KOKOMO, Ind. (AP) — For over three months, a small necklace with a golden ticket attached lay buried in the ground at Highland Park, waiting to be found.
Andrew Maas, a 39-year-old father from Colorado, did just that. On Aug. 29, he walked into the park and dug up the ticket hidden beneath the Vermont Covered Bridge.
And with that, he became the new owner of a 4,000-square-foot candy factory in Florida.
The find was the culmination of a year-long, nationwide, Willy Wonka-inspired treasure hunt that had 35,000 people solving riddles and then scouring the country for golden tickets hidden in every state.
But the final ticket for the ultimate candy factory prize lay quietly underground in Highland Park.
The national scavenger hunt was orchestrated by David “Candyman” Klein, who developed the world-famous Jelly Belly brand in 1976 and founded Candyman Kitchens.
Last year, he and his partner, Stephanie Thirtyacre, drove around the country hiding the tickets in every state and then creating four-line riddles leading hunters to the prize. One thousand people were allowed to register for each state hunt, and the finder was awarded a $5,000 prize.
“We just got in the car and went,” Thirtyacre said. “We do things really spontaneously.”
When Klein, 74, announced the treasure hunt in September, it quickly gained national media attention, with major news outlets around the world covering the fantastical undertaking. Soon, their website for the search went viral.
That’s when Maas came across the contest.
He said he loves riddles and adventures. He even met his wife during a year-long mission trip around the world that was based on the hit TV show “The Amazing Race.”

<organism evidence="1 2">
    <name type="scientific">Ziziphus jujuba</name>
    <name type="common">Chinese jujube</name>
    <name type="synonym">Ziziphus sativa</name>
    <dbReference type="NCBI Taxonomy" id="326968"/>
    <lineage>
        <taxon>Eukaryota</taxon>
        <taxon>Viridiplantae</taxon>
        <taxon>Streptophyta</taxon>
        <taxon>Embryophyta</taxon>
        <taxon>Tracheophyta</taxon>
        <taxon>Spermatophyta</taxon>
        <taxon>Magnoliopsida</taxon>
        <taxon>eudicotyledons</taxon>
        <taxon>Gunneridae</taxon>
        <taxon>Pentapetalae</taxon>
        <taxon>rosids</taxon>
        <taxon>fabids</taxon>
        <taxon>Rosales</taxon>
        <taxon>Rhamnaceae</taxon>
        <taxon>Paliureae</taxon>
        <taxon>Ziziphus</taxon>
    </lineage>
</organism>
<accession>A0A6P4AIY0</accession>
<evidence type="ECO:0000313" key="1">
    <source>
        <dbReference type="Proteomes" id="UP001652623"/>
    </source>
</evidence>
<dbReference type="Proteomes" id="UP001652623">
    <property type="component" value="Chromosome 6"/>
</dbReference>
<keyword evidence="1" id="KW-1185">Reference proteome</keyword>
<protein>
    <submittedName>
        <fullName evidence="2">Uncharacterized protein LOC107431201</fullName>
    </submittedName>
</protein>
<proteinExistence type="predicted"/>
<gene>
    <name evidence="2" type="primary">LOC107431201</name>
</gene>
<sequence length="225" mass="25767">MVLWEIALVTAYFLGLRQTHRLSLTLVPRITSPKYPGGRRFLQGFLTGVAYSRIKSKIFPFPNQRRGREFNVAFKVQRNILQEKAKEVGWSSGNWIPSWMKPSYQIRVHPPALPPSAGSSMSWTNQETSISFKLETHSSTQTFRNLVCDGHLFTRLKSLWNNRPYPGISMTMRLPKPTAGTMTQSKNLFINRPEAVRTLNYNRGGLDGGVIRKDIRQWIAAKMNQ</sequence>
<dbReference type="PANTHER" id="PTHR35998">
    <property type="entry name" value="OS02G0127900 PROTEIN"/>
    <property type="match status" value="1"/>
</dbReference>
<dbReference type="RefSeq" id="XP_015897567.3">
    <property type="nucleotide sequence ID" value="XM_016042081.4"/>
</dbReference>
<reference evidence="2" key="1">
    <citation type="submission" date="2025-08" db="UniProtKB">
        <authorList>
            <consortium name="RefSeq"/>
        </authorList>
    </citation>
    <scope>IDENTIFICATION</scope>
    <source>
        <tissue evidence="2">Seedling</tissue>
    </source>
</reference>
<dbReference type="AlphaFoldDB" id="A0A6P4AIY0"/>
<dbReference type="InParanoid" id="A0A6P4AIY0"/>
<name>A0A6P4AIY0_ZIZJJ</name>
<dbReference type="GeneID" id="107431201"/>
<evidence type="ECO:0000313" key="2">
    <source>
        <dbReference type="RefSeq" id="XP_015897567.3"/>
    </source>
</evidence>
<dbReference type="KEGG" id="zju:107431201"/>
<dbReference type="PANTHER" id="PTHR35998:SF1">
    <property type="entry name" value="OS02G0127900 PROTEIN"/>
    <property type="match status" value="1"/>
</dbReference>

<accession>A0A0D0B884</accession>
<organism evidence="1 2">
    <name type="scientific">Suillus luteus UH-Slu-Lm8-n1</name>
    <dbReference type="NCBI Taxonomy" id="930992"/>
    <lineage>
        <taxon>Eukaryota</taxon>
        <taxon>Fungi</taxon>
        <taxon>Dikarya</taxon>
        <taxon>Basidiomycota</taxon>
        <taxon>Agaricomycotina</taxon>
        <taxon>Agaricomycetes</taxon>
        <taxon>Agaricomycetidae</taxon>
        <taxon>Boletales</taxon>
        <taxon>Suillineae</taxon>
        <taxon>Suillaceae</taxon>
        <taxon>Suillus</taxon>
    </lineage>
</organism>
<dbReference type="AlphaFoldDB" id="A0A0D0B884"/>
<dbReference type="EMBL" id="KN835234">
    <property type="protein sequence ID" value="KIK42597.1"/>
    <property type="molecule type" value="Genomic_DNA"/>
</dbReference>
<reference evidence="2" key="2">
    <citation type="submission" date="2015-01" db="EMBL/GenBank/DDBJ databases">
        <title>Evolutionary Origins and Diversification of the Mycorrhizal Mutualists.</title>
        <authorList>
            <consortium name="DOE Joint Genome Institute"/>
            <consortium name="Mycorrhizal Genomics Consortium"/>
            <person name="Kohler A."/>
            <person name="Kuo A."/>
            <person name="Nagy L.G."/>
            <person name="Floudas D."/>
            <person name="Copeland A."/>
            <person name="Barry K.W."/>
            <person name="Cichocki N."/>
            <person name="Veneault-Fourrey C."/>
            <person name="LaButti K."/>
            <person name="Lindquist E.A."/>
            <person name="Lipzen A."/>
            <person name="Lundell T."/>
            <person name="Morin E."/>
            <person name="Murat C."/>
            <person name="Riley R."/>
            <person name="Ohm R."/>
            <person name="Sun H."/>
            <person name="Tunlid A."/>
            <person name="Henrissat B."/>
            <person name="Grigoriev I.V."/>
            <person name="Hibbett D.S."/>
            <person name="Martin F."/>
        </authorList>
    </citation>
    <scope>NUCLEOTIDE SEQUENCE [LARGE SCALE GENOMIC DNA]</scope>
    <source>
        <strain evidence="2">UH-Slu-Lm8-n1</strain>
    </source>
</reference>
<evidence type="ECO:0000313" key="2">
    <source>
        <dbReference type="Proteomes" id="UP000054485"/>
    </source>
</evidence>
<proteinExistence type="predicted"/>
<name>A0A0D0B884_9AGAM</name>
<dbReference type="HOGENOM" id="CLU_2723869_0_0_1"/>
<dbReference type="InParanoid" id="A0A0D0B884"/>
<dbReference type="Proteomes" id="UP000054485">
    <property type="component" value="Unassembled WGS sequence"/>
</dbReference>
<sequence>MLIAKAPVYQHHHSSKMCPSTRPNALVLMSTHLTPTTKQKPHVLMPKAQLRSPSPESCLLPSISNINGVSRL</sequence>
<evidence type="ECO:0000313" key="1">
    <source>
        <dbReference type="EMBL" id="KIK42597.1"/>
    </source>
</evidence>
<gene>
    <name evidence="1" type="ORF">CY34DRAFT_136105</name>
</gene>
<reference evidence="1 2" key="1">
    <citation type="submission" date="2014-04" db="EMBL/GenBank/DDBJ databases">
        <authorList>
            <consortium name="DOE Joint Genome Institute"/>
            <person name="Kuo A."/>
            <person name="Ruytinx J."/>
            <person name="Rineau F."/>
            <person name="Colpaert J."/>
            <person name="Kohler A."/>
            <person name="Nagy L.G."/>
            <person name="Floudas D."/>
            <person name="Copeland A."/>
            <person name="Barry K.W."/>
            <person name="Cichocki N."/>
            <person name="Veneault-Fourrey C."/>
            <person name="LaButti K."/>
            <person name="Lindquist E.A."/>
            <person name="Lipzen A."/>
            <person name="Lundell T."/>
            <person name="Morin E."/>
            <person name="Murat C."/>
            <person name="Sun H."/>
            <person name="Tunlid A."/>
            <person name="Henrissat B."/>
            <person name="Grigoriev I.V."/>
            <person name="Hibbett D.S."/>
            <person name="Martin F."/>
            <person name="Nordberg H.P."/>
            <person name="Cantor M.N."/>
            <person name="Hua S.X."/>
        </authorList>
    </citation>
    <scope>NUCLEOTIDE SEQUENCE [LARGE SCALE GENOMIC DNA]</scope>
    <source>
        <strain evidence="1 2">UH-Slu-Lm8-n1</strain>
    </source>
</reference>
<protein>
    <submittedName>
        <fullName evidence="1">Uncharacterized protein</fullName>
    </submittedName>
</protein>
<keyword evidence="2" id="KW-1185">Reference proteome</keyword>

So the prospect of getting clues and searching for golden tickets was something Maas couldn’t resist. He ended up registering for the hunt in Colorado, Kansas, Wyoming and South Dakota, but never found a ticket.
Maas said he did solve the riddle for the ticket in Kansas and was on his way to get it when another contestant beat him to it one minute before he arrived.
Then, on Memorial Day weekend, the final riddle for the last ticket was released for everyone who had registered for the state hunts. It read:
"Don’t have a instant idea, for a treasure diehard
"We see witches nearby, two stand guard
"Go Solve and Search, as low as our toe
“Why find a nut and walks are no foe.”
Maas instantly started working on solving the puzzle. For months, he worked through the clues, but kept hitting dead ends.
As the weeks dragged on and no one found the ticket, Klein started releasing smaller clues to help, including narrowing down the search area from six states to just Illinois and Indiana.
That’s when Maas hit on the idea that “a treasure diehard” was Indiana Jones. The ticket was in Indiana. He started looking at cities in the state and came across Kokomo. That’s when the line “Don’t have a instant idea” made him think of the Beach Boys’ song “Kokomo” and the lyrics “We’ll get there fast and then we’ll take it slow.”
“It was such a fun name, and I knew David was a fun, lighthearted person,” Maas said.
It felt right, so he started looking at all the parks in the city, knowing the tickets were always hidden in public spaces. Maas found a photo on Google Maps of the two pavilions near the Vermont Covered Bridge in Highland Park. They looked like two witches’ hats.
At 10:30 p.m. Aug. 28, all the clues fell into place. Maas had it.
At midnight, he bought a 6 a.m. flight from Denver to Indianapolis, where he landed that morning and drove straight to Kokomo.